Sunday, February 23, 2014

A Significant Milestone

My home church (the St. Nicholas Orthodox Church) covered in snow.
Photo by Gilmore.

This morning, I attended the Liturgy of the Orthodox Christian church. It was a very special Liturgy for me, because in the middle of the ceremony, they accepted me to become a "catechumen". I stood in front of the church hall.  The priest laid his hand on my head and said a few certain words, and then everyone at the ceremony prayed for me. As I walked back to my spot, I was moved to tears. It was such a sacred and touching moment. In a sense, I have been a catechumen already since last year, but only now it's official. What does it mean?

According to the OrthodoxWiki: "A catechumen is one who is preparing for baptism in the Church. In modern usage, catechumen can also refer to one who is preparing for chrismation (or another form of reception) to be received from a heterodox Christian communion. In the ancient Church, the catechumenate, or time during which one is a catechumen, often lasted for as much as three years and included not only participation in the divine services but also catechesis, formal instruction from a teacher, often the bishop or appointed catechist. Catechumens are understood to be Christians upon beginning their catechumenate, and should they die before baptism, they are traditionally given an Orthodox funeral."

 «An angel from heaven appeared to him and strengthened him...»

The catechumenate (Russian: оглашенные) period is a long process. At times, I have been frustrated, and I've been asking myself: "Why they make it so difficult and slow to join the church?" I have had to be patient... God has strengthened me by sending me an "angel" and spiritual guide (cf. the Gospel of Luke 22:43). Without her, I would have given up long ago. Like she used to say, "We are instruments in the hands of God". Amen to this. Afterwards we can understand the Divine providence. No matter how you feel, there is the guidance of God behind it all.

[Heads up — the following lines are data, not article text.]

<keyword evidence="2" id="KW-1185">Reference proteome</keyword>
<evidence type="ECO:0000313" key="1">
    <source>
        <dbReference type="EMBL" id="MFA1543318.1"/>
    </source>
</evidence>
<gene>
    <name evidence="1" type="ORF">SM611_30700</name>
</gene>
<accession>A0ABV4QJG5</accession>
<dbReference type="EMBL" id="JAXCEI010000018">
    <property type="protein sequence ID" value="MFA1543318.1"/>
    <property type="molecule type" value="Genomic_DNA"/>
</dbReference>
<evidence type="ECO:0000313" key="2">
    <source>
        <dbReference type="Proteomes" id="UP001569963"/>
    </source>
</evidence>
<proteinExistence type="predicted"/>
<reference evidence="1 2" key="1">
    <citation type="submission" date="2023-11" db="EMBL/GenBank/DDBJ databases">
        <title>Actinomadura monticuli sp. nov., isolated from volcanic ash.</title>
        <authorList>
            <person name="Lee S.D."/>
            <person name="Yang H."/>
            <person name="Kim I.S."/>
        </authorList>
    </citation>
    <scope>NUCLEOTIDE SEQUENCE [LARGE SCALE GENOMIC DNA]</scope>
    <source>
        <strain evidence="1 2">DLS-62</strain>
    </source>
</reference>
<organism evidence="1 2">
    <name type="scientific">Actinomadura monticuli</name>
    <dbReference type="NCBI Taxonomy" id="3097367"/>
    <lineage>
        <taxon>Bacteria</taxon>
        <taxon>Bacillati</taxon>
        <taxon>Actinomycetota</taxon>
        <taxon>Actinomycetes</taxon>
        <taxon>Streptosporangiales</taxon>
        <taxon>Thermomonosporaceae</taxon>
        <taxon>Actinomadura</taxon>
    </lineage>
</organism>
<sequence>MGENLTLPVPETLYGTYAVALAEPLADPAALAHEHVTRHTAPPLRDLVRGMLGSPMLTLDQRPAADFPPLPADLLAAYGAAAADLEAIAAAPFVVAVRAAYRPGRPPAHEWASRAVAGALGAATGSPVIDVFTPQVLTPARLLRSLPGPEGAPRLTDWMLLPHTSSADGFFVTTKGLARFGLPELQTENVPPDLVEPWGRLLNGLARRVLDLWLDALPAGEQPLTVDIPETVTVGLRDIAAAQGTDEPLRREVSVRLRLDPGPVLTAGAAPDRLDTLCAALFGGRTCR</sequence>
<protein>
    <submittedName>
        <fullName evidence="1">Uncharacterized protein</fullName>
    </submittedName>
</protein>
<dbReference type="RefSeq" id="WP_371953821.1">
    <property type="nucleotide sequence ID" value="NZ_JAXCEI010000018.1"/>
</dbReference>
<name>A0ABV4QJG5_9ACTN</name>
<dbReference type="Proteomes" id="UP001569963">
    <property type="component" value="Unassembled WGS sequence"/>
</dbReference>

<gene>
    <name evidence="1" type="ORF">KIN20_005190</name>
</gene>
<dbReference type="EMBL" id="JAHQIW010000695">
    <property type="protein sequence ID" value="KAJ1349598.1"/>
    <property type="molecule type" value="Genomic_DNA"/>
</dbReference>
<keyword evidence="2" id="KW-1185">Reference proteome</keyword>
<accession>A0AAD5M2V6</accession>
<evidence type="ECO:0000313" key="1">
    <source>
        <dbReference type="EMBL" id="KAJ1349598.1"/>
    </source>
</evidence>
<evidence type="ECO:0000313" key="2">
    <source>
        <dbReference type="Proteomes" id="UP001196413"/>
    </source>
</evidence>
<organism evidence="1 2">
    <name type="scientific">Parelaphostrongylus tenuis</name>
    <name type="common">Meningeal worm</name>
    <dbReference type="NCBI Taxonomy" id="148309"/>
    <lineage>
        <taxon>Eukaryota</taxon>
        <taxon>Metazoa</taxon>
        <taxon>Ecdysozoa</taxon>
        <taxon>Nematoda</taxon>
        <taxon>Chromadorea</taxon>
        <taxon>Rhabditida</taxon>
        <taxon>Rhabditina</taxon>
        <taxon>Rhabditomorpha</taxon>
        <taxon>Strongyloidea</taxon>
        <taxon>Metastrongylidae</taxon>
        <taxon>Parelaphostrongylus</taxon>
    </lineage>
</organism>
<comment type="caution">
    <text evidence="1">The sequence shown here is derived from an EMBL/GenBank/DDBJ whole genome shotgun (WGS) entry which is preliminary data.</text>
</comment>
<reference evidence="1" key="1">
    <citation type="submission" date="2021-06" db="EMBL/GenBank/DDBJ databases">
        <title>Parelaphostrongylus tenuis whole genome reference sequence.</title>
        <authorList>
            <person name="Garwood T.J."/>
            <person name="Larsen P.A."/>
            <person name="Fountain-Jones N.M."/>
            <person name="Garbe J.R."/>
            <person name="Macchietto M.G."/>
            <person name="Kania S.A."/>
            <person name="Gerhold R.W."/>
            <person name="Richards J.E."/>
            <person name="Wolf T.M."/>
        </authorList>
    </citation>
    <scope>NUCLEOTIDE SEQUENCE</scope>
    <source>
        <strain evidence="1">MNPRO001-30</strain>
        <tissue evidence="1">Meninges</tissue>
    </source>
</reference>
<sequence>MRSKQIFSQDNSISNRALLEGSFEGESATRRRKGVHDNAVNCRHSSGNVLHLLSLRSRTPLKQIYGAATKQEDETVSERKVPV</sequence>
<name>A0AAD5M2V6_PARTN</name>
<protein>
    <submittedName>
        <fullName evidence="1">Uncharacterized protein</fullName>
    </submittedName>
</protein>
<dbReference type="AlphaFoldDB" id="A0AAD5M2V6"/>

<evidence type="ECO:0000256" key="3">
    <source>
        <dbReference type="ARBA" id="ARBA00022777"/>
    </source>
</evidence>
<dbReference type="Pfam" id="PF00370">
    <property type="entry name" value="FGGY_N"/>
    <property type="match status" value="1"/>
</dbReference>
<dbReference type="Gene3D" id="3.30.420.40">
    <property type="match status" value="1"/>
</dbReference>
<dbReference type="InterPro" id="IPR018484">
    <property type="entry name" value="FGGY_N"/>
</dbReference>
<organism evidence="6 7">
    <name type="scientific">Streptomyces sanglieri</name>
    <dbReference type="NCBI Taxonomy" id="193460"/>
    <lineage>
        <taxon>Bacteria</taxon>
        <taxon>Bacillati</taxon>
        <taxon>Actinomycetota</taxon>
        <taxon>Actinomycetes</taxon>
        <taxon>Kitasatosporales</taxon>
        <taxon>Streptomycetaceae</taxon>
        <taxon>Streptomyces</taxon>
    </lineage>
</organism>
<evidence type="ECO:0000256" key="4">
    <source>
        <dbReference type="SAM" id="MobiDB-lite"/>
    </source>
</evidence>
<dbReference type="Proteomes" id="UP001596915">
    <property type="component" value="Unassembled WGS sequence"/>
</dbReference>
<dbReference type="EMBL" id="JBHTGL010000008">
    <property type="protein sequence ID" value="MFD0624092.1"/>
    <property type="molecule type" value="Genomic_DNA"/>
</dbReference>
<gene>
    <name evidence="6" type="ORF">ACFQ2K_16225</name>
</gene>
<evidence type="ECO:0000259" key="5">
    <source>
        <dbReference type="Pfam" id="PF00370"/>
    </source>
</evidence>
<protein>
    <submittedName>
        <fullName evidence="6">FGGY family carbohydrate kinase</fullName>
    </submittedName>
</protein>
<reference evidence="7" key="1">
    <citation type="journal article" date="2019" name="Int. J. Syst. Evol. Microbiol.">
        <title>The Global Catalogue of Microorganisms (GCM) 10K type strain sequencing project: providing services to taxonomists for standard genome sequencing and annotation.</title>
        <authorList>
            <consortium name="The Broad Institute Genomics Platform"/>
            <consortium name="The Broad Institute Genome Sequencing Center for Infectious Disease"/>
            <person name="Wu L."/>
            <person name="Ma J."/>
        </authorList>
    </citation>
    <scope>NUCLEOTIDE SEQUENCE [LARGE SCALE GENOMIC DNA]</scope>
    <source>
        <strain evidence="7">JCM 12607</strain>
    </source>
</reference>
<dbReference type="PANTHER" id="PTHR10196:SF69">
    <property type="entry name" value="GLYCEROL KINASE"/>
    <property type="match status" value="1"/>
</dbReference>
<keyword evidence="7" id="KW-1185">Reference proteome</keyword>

Today, I also found a "godfather" (Finnish: kummi, Russian: крёстный) for me, and he even lives on the same street as I do. That's really great because I had no idea who could be my godfather when I am going to be accepted to the church on April 19 (may God grant it). Now all these problems seem to have been solved...

Indeed, this was a great day for me! Thank God for the guidance, in spite of my weak faith. Thanks also to my "Russian angel" and to my friends.

Peace and blessings to all. (^—^)


The St. Nicholas Orthodox Church in Vaasa. Православная церковь
Св. Николая Чудотворца в Вааса. The church was completed in
1866, and was originally built for the Russian population of Vaasa.
Photo by Teisuka.

Monday, February 17, 2014

A Parcel from Russia

The Vladimirskaya icon, as Russians call it.

Last week, I received a big parcel from my dear Russian friend. The parcel included many kinds of items: a great religious book called Everyday Saints and Other Stories written by Archimandrite Tikhon (Shevkunov), four CD's full of Russian Orthodox music sung by the Sretensky monastery choir, three T-shirts (very beautiful), sacred images (out of which one was a refrigerator magnet), an Orthodox bookmark, the Vladimirskaya icon, and a wonderful handmade Easter egg. Wow!

This was the best birthday gift I have ever gotten in my life and it made me really happy. I feel that the whole content of this parcel is caused by the guidance of God. I mean, I can recognize "the God's hand" or Divine providence in these gifts and it strengthens my weak faith. Thank you very much, my dear friend. Большое спасибо, мой ангел! You really are an angel sent to me by God. (^—^)

Blessings to all of my friends!


A handmade Russian Easter egg.

One of three Russia T-shirts (all different).

Four CD's, full of Russian Orthodox music sung by
the Sretensky monastery choir.

A religious book (Everyday Saints and Other Stories),
sacred images, a refrigerator magnet, and a bookmark.